Ask a Maui Doctor: What are the Risks of Snorkeling Over the Age of 50?June 24, 2017, 9:00 AM HST · Updated June 25, 10:01 AM Nikki Schenfeld · 23 Comments
Doctors at Minit Medical answer some of the questions submitted by readers.
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Q: There have been numerous reports recently of older people snorkeling and being found unresponsive at beaches around Maui. Are there risks for snorkeling over 50 years old?
A: The majority of snorkeling deaths or emergencies in persons above age 50 are due to cardiac arrest, usually from a heart attack. While snorkeling may seem like a fun and relaxing activity that does not require a high level of fitness ability, in reality it can place a significantly increased workload on the heart.
Aside from the obvious physical exertion required to swim, the lungs and in turn the heart, receive a slightly decreased amount of oxygen while breathing through the snorkel tube. While snorkeling, it is easy for swimmers to become panicked either from swallowing water, not getting enough air, or simply from fear due to strong currents or waves.
Panic causes release of adrenaline, or epinephrine, which further increases heart rate and constricts blood vessels. The combination of all of these factors places a significantly increased workload upon the heart and can result in a heart attack from lack of oxygen to a certain part of the heart muscle. If the heart attack involves too much of the heart muscle, it may result in cardiac arrest and death.
While this may sound scary, people over 50 can still snorkel but should take a few extra precautions: They should visit with their primary physician or cardiologist to discuss their coronary risk factors and discuss if further testing such as an EKG and cardiac stress test is needed to identify and existing heart problems before increasing strain on the heart during snorkeling or other strenuous activities.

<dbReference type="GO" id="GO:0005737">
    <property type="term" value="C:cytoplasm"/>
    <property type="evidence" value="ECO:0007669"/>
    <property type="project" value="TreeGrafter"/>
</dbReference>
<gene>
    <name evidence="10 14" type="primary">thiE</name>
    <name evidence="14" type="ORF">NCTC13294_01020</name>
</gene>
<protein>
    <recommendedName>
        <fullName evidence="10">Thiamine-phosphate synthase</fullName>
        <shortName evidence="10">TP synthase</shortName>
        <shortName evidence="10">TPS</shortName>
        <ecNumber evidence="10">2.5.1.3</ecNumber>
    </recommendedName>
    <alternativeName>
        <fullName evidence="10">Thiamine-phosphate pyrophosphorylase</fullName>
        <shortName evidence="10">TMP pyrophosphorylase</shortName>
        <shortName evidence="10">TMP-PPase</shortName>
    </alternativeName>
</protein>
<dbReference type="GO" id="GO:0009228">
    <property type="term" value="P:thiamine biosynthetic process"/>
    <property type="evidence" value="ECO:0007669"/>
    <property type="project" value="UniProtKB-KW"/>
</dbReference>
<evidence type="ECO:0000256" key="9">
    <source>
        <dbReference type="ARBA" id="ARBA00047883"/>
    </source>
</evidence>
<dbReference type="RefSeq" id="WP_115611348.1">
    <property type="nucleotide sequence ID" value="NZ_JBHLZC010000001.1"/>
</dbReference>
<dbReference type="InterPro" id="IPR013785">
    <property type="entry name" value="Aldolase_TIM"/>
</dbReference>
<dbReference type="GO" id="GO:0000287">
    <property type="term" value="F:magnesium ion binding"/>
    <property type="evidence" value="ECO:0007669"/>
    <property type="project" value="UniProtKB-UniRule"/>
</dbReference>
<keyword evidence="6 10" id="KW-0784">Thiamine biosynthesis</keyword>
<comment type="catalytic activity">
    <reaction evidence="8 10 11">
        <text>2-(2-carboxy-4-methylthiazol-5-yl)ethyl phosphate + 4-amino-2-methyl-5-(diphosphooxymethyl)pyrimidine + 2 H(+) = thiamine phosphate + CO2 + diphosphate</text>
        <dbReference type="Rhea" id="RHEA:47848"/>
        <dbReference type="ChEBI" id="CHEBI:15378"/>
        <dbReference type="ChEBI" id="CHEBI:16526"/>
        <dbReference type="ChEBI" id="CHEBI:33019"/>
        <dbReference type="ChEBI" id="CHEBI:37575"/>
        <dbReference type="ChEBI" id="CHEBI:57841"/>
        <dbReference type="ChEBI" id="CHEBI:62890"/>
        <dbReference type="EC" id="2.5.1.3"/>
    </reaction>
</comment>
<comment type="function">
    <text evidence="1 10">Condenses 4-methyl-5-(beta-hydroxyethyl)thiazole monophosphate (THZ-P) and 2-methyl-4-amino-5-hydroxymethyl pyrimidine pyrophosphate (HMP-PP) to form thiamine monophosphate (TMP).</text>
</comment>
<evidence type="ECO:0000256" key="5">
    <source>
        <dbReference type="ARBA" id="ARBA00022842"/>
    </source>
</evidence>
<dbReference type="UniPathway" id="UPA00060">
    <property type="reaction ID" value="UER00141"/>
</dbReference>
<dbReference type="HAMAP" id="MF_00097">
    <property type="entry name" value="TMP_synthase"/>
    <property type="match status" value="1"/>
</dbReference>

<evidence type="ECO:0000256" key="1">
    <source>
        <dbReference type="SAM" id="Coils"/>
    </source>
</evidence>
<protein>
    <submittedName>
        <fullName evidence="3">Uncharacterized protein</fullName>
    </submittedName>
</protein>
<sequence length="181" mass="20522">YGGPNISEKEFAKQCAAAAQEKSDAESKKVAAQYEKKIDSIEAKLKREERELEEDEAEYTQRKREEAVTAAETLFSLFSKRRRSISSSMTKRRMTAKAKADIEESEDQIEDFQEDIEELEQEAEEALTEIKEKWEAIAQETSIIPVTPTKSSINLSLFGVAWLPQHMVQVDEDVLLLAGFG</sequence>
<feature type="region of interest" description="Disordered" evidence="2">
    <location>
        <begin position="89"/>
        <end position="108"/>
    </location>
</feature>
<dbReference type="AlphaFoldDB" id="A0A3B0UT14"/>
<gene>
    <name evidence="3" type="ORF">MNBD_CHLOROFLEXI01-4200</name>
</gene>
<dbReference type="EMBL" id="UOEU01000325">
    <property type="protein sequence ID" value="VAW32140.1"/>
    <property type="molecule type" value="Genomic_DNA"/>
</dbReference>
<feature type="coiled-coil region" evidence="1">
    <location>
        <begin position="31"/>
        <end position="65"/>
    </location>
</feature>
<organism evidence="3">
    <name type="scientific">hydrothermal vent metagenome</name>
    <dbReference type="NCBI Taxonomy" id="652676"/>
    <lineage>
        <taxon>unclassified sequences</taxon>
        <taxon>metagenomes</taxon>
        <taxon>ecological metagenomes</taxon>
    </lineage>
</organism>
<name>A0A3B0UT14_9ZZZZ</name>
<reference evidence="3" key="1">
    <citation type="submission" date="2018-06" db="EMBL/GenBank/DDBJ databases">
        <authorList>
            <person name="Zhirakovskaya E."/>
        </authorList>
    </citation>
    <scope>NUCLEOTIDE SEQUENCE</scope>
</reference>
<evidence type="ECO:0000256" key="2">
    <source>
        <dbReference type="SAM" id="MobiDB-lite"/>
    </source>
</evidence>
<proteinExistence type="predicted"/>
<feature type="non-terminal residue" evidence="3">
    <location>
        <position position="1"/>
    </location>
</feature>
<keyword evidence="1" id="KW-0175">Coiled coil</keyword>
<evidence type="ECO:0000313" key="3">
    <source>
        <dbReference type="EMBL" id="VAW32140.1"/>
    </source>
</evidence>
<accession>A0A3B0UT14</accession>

Staying healthy by exercising on a weakly basis, not smoking, eating a heart healthy diet, and seeing your regular doctor for cholesterol and diabetes screening are the best ways to prevent a heart attack.
Lastly, if you see somebody that appears unresponsive or struggling in the water call 911 and try to get help to remove them from the water as soon as possible and start CPR by giving them chest compressions at a rate of 80-100 compressions/minutes until emergency medical responders arrive.
On Monday, June 19, a 66-year-old California man was found unresponsive at Hulopo‘e Beach on Lāna‘i and last Sunday, June 18, a 68-year-old California man was pulled from the waters at Nāpili Point after snorkeling.
Five similar incidents have happened since Jan. 1, 2017. On June 7, a 58-year-old visitor from North Carolina was found floating unresponsive at Wailea Beach; on May 8, an 81-year-old California visitor was snorkeling with a family member when he was found face-down and unresponsive in the water at Nāpili Bay; on April 15, a Maui man in his late 50s was pulled from the water at “Camp One” beach in Spreckelsville; on March 29, a 72-year-old female visitor from Minnesota was pulled from the waters at Kapalua Bay after snorkeling with another family member and on Feb. 9, a 64-year-old woman died at Kapalua Bay after she was pulled from the water.
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